This seeming digression has been provided for one straightforward yet highly salient reason: the proponents of globalism are willing to do whatever they deem necessary to discredit and destroy any opposition to their globalist objectives, and in order to do this, they employ the most potent weapons available in the political arsenal: accusing their opponents of being ‘Far Right’, ‘racist’, ‘fascist’ or ‘Nazi’. In doing so, they not only manage to target those who do deserve such labels – a vanishingly small number of people in any country including our own – but those of us who do not. These smear tactics are calculated and deliberate, and once thrown, the mud tends to stick no matter how undeserving the target. How then should we popular democrats rebut such allegations? It is in fact, quite straightforward.
The first thing to consider when rebutting the above accusations is that those who employ these smears fail to define their terms. So, we must define them, and once they are defined, it is but a straightforward matter to prove that their allegations are baseless. Let us start by turning to the term ‘fascism’.
What is Fascism?
Fascism is an anti-democratic authoritarian movement that takes many forms, but at its core lie the following features: a cult of anti-rational violence, militarism, authoritarianism and national or racial supremacism, often combined with territorial expansionism. The role of law is disregarded, being replaced by the arbitrary exercise of power undertaken by the governing party and its authoritarian leadership. Moreover, many definitions refer to a fusion of corporate and state interests, with private interest being portrayed as embodying the public good. A single ideology is promulgated and enforced, with dissident views being suppressed, and those who articulate them persecuted.
It is traditionally characterised as being of the ‘Right’, but combines features from various elements of the political spectrum (‘Left’ and ‘Right’, particularly in practical terms, are now largely antiquated labels and should to all intents and purposes be discarded, although they still possess a certain emotive appeal for those who believe that they belong to one or the other).
What we are not:
We are not fascists, for we believe in intellectual pluralism, freedom of speech and expression and the principle of holding politicians to account; we favour thoroughgoing democratisation, not authoritarianism.
We are resolutely opposed to political violence and to the ready recourse to military adventurism in foreign affairs. Militarily, we stand for a policy of neutrality and non-interventionism overseas, holding to the principle that our armed forces should act in a purely defensive capacity.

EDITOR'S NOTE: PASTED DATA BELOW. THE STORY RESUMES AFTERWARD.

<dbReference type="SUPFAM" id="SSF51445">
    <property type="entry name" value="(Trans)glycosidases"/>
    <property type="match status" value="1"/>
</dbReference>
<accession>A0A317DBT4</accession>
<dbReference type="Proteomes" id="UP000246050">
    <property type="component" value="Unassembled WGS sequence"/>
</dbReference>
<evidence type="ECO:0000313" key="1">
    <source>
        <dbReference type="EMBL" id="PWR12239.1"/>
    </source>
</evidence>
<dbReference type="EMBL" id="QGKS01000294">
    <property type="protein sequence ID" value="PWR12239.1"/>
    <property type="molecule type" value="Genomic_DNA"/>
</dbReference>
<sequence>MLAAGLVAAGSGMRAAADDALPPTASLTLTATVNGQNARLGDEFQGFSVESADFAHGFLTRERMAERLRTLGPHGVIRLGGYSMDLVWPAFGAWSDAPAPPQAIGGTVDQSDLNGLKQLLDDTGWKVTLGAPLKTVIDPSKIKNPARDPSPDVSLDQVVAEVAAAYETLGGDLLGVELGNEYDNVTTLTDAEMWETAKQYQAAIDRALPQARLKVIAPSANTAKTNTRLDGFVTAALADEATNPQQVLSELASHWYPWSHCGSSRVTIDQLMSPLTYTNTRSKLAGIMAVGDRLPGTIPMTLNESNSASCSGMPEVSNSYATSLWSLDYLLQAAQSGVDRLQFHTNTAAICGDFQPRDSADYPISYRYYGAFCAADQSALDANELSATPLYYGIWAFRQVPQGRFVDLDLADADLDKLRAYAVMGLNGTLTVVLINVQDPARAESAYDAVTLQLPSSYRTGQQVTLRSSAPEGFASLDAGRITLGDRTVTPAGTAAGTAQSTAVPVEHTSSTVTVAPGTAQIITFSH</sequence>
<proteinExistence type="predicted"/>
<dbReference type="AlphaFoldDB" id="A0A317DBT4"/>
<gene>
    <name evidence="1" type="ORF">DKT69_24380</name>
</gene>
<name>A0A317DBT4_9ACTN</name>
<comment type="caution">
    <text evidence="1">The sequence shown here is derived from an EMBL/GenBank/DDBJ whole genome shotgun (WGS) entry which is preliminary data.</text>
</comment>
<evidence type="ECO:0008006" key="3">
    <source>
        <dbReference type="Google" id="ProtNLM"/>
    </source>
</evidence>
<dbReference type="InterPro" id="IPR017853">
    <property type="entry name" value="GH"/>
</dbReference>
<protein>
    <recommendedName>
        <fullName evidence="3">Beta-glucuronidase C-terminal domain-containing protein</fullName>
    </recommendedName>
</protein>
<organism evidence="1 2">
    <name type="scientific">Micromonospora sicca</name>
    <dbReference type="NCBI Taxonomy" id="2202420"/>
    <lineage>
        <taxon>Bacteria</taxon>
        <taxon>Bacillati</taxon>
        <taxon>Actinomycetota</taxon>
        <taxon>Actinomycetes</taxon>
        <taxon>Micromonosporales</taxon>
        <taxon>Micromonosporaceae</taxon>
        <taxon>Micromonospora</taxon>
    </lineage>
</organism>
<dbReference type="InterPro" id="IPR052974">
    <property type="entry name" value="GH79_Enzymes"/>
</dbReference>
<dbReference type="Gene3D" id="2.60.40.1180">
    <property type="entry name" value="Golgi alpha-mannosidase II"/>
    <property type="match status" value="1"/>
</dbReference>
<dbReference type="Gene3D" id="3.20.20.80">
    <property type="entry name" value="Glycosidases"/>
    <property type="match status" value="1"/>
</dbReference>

We are not xenophobes or supremacists, and recognise and appreciate the genuine expression of human cultural, ethnic and linguistic diversity around the globe, as well as the right to assert our cultural primacy in our own country through ensuring that all official communication is in our native languages, that there is one common law for all, and that children are taught our history and traditions in our schools. All peoples should be accorded the inalienable right of cultural self-determination in their own home territories. We respect and value cultural pluralism, but we reject state-imposed ‘multiculturalism’, which is a different affair altogether.
We oppose the fusion of corporate and state power, and seek instead to ensure that our citizens are protected both from unwarranted state intrusion into their domestic lives, and corporate attempts to drive down wages and depress the general standard of living.
We do not believe that there is any cohesive global elite or one in the making that possesses any ‘plan’ bent upon global domination. Instead, we recognise that international relations are governed by a complex interplay of competing and overlapping material and ideological interests embodied within states, transnational corporations, supranational institutions, NGOs, social movements and the media, that at times converge to produce statements and policies deemed to be mutually beneficial and expedient by a number of these actors, whilst at others generating conflict between them. The idea of there being a single aspirant hegemonic force at play in global politics is utterly misguided and unfounded. We therefore do not subscribe to any conspiracy theories centred upon the following: Bilderbergers; UN New World Order; the Illuminati; Jews; interdimensional lizards or any other fantastical force capable of being dreamt up within the mind of a conspiracy theorist.
We are not racists, for we believe that individuals each possess their own merits and aptitudes irrespective of their racial background. To treat someone in a negative manner because they happen to be of a different race is simply wrong. The selection of candidates in the workplace should be based upon merit alone: the right candidate for the job in question. No favouritism should be displayed in the form of ethnic and racial quotas, or associated ancillary measures promoting the creation of ethnic and racial pressure groups, as is the case today.
It should now be clear from what has been written that we are not proposing some thuggish, authoritarian, anti-rational politics and system of governance as elements of the Far Left will doubtless claim, but something altogether different: a broadening and deepening of democratic practice intended to promote the well-being of the nation.
Having spelt out what our party is not, the next instalment will outline our broad policy platform and objectives. If after reading this you should find it to your liking, we invite you to become involved in making this party a success. We need a fresh, viable political alternative to the globalist options currently set before us, and the time for the launch of a party embodying such principles is ripe. We cannot bring this about alone, and need to draw in dedicated people with a diverse range of talents. It is up to you.